His focus is on how the Supreme Court’s decision in Carson V. Makin all but requires Maine to fund Christian education. He will also explain how Maine’s bill LD1672, which requires private schools to follow public school guidelines, applies to private Christian schools.
When: Thursday, October 6, 2022
Where: First Amendment Museum, 184 State Street, Augusta, ME.
Time: 6:30 PM
With: Tom Waddell, Maine Chapter of the Freedom From Religion Foundation
Free to attend! No Tickets Required!
About Tom Waddell
Tom Waddell is the president of the Maine Chapter of the Freedom From Religion Foundation (FFRF). The Freedom From Religion Foundation is a national constitutional watchdog organization based in Madison, Wisconsin with over 35,000 members. As president of the Maine Chapter – FFRF, Tom was the first “out of the closet” Atheist to give an invocation to the Maine House and Senate since the state was established in 1820.
“The grant funding enables the creation of non-partisan, civics-focused programming on the First Amendment’s five freedoms–religion, speech, press, assembly, and petition–for educators, students, and the general public,” Jamie O’Brien, chief development officer, said. “Maine teachers will have an opportunity to travel to Montpelier for onsite professional development, followed by opportunities to bring their classrooms to FAM to put that training to use.”
“This project is part of Montpelier’s Constitution Initiative, a 10-year venture that is dedicated to promoting civic engagement and constitutional learning.”
– Elizabeth Chew, Interim President and CEO of the Montpelier Foundation.
What does the grant entail?
Over a three-year cycle, the two museums will develop programming that inspires and empowers Americans to become more active, better informed and engaged citizens.
The grant funding enables the two institutions to:
facilitate four two-day seminars in Virginia for 100 teachers nationwide, including at least eight teachers from Maine;
develop and implement one-day workshops for 250 Maine students that will teach civics and inform students how to actively engage with their government; and
host six “how-to” workshops in Maine with local, civically-minded organizations for the general public.
Christian Cotz, chief executive officer, previously served as the director of visitor engagement at Montpelier before he moved to Maine to lead the First Amendment Museum in 2020. “As a past developer and participant in Montpelier’s onsite trainings, I know firsthand the level of excellence the staff brings to their work, as well as how meaningful participants find the experience,” Cotz said.
“The collaboration between my talented colleagues here at the First Amendment Museum and the team at Montpelier will yield phenomenal results. My hope is that many of Maine’s social studies, history and civics teachers will take advantage of this exciting continuing education opportunity.”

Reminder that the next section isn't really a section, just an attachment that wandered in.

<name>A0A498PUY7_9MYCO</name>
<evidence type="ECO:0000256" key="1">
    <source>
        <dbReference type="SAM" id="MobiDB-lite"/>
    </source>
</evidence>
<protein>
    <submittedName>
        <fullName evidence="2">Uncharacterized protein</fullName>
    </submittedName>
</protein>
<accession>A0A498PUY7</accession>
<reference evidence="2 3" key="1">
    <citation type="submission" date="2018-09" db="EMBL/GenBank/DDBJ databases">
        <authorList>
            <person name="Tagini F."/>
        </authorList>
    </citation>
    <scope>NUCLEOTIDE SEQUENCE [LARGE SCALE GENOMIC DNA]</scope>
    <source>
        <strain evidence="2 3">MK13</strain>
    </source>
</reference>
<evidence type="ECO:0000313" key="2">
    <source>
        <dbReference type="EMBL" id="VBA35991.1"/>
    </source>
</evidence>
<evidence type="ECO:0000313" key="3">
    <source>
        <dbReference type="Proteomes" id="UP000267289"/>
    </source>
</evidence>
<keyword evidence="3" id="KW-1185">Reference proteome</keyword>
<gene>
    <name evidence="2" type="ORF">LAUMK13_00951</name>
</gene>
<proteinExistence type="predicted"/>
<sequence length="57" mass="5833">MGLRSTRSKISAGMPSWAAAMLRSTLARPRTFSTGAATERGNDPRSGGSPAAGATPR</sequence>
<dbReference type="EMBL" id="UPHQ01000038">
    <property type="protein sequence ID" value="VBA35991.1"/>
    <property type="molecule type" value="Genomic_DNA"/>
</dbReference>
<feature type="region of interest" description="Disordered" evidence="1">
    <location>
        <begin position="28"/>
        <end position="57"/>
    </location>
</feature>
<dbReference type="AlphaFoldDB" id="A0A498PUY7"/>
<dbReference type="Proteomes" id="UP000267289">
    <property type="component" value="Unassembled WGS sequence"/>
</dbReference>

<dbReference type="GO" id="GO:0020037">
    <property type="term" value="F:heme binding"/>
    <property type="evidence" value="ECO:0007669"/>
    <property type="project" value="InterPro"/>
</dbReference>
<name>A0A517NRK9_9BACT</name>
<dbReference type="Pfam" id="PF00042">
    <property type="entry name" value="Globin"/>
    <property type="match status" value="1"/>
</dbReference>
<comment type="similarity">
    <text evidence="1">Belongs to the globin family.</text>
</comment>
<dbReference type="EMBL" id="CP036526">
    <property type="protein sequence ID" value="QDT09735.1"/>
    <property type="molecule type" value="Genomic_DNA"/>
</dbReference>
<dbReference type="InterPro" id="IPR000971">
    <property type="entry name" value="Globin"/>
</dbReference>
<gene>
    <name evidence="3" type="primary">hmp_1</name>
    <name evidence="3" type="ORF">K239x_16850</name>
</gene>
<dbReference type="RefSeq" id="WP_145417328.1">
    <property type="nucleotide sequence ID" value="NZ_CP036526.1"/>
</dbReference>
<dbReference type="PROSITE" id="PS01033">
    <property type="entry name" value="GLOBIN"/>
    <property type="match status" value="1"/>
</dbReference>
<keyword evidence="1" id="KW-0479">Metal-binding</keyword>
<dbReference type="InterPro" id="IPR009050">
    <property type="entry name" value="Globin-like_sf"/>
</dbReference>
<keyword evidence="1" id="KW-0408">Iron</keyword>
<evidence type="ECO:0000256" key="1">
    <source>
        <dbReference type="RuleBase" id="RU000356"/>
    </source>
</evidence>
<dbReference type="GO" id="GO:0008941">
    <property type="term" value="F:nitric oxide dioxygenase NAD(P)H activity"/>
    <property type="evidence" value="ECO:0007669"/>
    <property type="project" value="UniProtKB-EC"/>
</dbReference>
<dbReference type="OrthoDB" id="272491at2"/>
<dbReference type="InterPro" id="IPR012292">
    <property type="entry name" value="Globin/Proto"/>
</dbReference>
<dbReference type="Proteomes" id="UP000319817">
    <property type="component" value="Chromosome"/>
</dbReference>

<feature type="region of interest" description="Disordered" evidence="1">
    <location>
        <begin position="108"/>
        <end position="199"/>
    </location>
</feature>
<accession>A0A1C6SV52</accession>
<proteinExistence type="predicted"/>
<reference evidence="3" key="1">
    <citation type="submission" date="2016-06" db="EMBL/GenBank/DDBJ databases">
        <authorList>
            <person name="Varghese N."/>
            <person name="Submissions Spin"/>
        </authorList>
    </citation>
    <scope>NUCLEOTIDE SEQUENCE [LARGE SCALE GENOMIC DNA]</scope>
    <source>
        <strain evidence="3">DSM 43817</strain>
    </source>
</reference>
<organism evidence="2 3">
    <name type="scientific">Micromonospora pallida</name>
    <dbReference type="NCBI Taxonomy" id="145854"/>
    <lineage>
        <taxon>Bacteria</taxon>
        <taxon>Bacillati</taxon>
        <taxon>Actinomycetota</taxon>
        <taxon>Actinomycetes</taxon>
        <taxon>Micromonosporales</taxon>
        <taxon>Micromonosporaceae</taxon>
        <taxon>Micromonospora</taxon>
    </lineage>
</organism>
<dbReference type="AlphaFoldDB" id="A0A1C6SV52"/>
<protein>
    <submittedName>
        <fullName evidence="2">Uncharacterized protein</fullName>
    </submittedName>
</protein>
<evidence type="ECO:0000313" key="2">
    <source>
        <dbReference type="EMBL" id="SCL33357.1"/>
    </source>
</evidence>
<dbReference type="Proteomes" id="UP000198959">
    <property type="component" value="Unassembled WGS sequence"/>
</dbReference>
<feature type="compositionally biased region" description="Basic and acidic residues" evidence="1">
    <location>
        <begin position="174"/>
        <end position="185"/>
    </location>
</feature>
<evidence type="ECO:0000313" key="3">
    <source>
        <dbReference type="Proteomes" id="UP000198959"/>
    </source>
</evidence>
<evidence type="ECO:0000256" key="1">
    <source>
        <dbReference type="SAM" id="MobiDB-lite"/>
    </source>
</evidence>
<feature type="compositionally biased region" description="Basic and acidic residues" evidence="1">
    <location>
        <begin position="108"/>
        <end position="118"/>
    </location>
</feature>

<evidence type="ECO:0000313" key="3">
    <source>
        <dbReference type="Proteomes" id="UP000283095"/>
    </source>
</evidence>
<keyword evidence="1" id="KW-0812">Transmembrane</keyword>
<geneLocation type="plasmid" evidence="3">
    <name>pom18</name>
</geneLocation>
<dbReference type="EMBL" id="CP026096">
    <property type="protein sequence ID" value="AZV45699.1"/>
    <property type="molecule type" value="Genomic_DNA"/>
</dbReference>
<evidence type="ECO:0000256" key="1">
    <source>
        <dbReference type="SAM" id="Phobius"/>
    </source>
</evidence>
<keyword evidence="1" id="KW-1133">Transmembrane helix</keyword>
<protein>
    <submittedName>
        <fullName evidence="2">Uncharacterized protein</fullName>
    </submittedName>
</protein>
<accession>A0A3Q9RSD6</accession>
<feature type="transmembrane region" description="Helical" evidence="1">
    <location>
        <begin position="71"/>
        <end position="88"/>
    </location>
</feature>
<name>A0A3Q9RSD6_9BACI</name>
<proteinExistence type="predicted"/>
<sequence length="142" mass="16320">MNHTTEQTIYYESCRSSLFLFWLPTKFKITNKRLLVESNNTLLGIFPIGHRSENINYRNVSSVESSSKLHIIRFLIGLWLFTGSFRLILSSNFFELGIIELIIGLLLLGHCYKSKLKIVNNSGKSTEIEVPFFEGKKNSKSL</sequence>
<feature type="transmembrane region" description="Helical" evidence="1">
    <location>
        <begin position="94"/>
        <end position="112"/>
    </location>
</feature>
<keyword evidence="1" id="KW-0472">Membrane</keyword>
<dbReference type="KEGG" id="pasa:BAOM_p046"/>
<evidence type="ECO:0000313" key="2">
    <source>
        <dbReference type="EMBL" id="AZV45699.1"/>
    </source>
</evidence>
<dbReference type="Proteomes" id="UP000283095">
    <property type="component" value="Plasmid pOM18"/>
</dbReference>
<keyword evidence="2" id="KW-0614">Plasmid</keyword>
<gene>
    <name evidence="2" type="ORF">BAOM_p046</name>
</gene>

– Christian Cotz
Timeline of the project
The four professional development seminars for teachers will take place in the spring and early summer of 2023 at Montpelier. Each seminar will focus on a specific element of the First Amendment and will be led by relevant scholars and practitioners. The programs are offered free to teachers, and those looking to attend can receive travel support and continuing education credits through James Madison University. Planning sessions for the student workshops will immediately follow each two-day seminar and any teacher who wishes to participate longer will receive a small stipend.
“In the fall of 2023 and spring of 2024, the First Amendment Museum will offer student-focused workshops exploring the historical context of the First Amendment and encouraging students to engage with issues they find important,” Maxwell Nosbisch, manager of visitor experience, said. “These workshops are intended to reach at least 250 Maine students and are expected to happen in-person at the museum, which is an important learning opportunity for Maine students.”
Participating schools will have access to a transportation fund to assist them in covering bus transportation costs. In addition, in the Fall of 2023 and Spring of 2024, FAM will partner with other local, civically-minded organizations to hold six “how-to” workshops for the general public.
The state of civics education in the U.S.
In 2020, research revealed that only 56% of Americans could name all three branches of government, according to the Annenberg Public Policy Center of the University of Pennsylvania. Merely 9% can identify all five freedoms the First Amendment protects, according to a recent Freedom Forum study. Such a lack of civic knowledge is a challenge for students and adults and the democracy we all uphold. Over the past 50 years, civics education across the nation has taken the sidelines while projects to improve STEM education procured favor. Yet, data confirms that 94% of Americans deeply value the First Amendment, viewing it as “vital.” Another 84% said they were interested in learning more about the Constitution, according to The Montpelier Foundation. These upcoming teacher and student training programs will be designed to meet these needs.
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10 Tips to a civil conversation—and, actually change someone’s mind
10 Tips to a Civil Conversation—and, Actually Change Someone’s Mind Family get-togethers can be contentious, especially […]
Steve Minich: How well do you know the First Amendment? Well, according to the executive director of the new First Amendment Museum a recent poll shows that only 29% of Americans in that poll could name even one of the five freedoms guaranteed in the First Amendment.
Steve Minich: The museum is located right next to the Blaine House on state street Augusta in a very relevant setting.
Maxwell Nosbisch: So this is the historic 1911 Gannett House, which was the home of Guy and Anne Gannett.
Steve Minich: It’s so very fitting, they tell, that this house is now home to the First Amendment museum. Its creation, in fact, was first envisioned by family descendants to honor the Gannetts’ legacies, both so closely tied to the First Amendment rights.